The overall winner of the annual competition and Innovation awardees are given the opportunity to take part in internships supported by Engineers without Borders (EWB) and Development Technology in the Community (DTC) staff from TU Dublin. Internships typically last three months depending on the intern’s availability.
Our Innovation Academy is currently sponsored by Arup and Bentley Systems.
During this time, students receive expert advice and guidance from EWB and DTC staff; a chance to work with and receive mentorship from staff of international humanitarian organisations; access to a wider professional support network and financial support to purchase materials required for prototyping.
The Innovation Academy internships are a unique and extremely valuable opportunity to build professional networks and develop skills and knowledge important for students’ future careers.
In the words of one of our Academy graduates, Conall Casey:
Previous Innovation Academy Projects
Modified Airdrop System
2015 Winning Design
The AirDrop System is a device which can extract & harness moisture directly from the air, by adapting and modifying a technology which was developed in Australia for crop irrigation. This technology can be designed in a low-tech, low-cost way which can be produced and utilised by communities in areas of irregular or unpredictable rainfall. The assembly involves a large plastic vertical axis windmill which rotates an intake fan. This collects and directs water particles towards a condensation coil at its centre. Collected water is then diverted to a tank underground.
2016 Winning Design
The Biochar Kiln was developed to help small-holder farmers increase their food security through low-tech agricultural technology. The kiln can be manufactured locally with minimal training, skills and materials, and is designed to burn available organic waste material to create a nutrient dense fertiliser. This fertiliser can be used in agriculture to improve soil quality, retain additional moisture, and improve overall yield.
Since winning WTINE in 2016, the Biochar Kiln team has evolved into Farm Social, a social enterprise which continues to develop a portfolio of open-source solutions to assist smallholder farmers all over the world.
2017 Winning Design
LifeLid is a pocket-sized, battery powered device which produces chlorine from salt and water. The device is designed to easily screw onto any standard bottle. A salt water solution is put into a standard bottle. The device is attached & switched on, and a current starts to turn the solution to chlorine through the process of electrolysis. The chlorine produced can be used to kill bacteria, helping to purify drinking water or disinfect surfaces in homes, schools or medical centres.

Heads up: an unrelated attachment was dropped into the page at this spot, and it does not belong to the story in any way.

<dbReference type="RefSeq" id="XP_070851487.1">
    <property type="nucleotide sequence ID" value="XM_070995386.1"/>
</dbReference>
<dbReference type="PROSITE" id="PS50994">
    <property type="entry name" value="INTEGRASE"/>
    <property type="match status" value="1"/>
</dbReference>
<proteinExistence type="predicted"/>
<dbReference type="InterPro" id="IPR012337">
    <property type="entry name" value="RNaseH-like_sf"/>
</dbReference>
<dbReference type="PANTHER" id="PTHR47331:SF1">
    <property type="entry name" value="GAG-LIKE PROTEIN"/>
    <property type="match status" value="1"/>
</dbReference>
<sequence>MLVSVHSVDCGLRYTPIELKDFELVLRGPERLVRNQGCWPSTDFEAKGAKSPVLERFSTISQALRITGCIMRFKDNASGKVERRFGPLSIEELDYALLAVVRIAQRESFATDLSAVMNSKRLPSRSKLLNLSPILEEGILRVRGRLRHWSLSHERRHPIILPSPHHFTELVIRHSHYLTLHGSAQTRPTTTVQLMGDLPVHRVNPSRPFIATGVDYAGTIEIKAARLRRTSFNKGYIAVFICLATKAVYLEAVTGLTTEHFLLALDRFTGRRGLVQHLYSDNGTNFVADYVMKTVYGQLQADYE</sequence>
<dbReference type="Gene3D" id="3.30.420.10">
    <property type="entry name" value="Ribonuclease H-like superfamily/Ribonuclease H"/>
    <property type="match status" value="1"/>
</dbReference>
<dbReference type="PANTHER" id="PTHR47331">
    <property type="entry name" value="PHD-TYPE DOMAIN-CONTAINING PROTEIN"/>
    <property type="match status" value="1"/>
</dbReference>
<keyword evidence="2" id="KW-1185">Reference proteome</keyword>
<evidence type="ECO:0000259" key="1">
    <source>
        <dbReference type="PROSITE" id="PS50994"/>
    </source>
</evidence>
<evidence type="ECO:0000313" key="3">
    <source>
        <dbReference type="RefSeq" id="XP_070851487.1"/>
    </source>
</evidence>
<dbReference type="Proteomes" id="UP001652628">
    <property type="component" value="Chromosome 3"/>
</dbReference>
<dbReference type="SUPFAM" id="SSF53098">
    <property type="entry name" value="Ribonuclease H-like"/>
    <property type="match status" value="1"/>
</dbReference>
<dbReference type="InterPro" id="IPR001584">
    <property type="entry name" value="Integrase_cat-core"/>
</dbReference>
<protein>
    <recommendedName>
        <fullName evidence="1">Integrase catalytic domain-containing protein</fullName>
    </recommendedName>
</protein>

TIDE Menstrual Toolkit
2018 Winning Design
The TIDE toolkit allows women to be in control of their own menstrual health – no matter where their home is. The kit includes underwear and reusable fabric pads, which can be washed in the container itself, giving an added element of privacy to those who are using shared taps or washing areas.
The pads themselves are made from layered fabric: upper cotton jersey, middle bamboo fleece (absorbency), and lower polyurethane (leak resistant). The fabric contents of the kits can be made locally through community workshops and basic training. The overall aim of the project is to encourage discussion amongst men and women to help reduce the stigma around menstruation and sanitation, empowering women and girls to regain control of their own menstrual health.
The TIDE toolkit was a national runner up in the prestigious James Dyson Award in 2018.
2019 Winning Design
Chaleur is a simple, low-cost heating and drying device that helps to keep people warm and comfortable and can dry essential clothing items. It is designed to be used in refugee camps and informal settlements. The device consists of a small metal structure which holds small tea-light candles inside. It is shaped in such a way to safely & efficiently transfer heat from the hot air produced by the candles onto the contact area.
The project is currently under further development in the Innovation Academy.
Black Soldier Fly Farm
2020 Winning Design
The Flyco Black Soldier Fly farm uses easily attainable parts to create an efficient source of protein for livestock and poultry while also producing a rich compost and fertilising spray for crops on a farm.
The use of Black Soldier flies and their ability to replenish themselves makes this source of food a plentiful and renewable commodity which requires very little maintenance and thrives off failed crops, expired meat and vegetables and faeces that are commonly found around the farm system.
The farm toolkit is accompanied by an educational toolkit, a booklet, used to inform farmers and others living in rural areas about how to grow, maintain and harvest the Black Soldier larvae. The toolkit can be used to create a personalised Black Soldier Fly (BSF) farm using available materials.
The BSFF is currently in proof of concept and testing developmental stages in the Innovation Academy.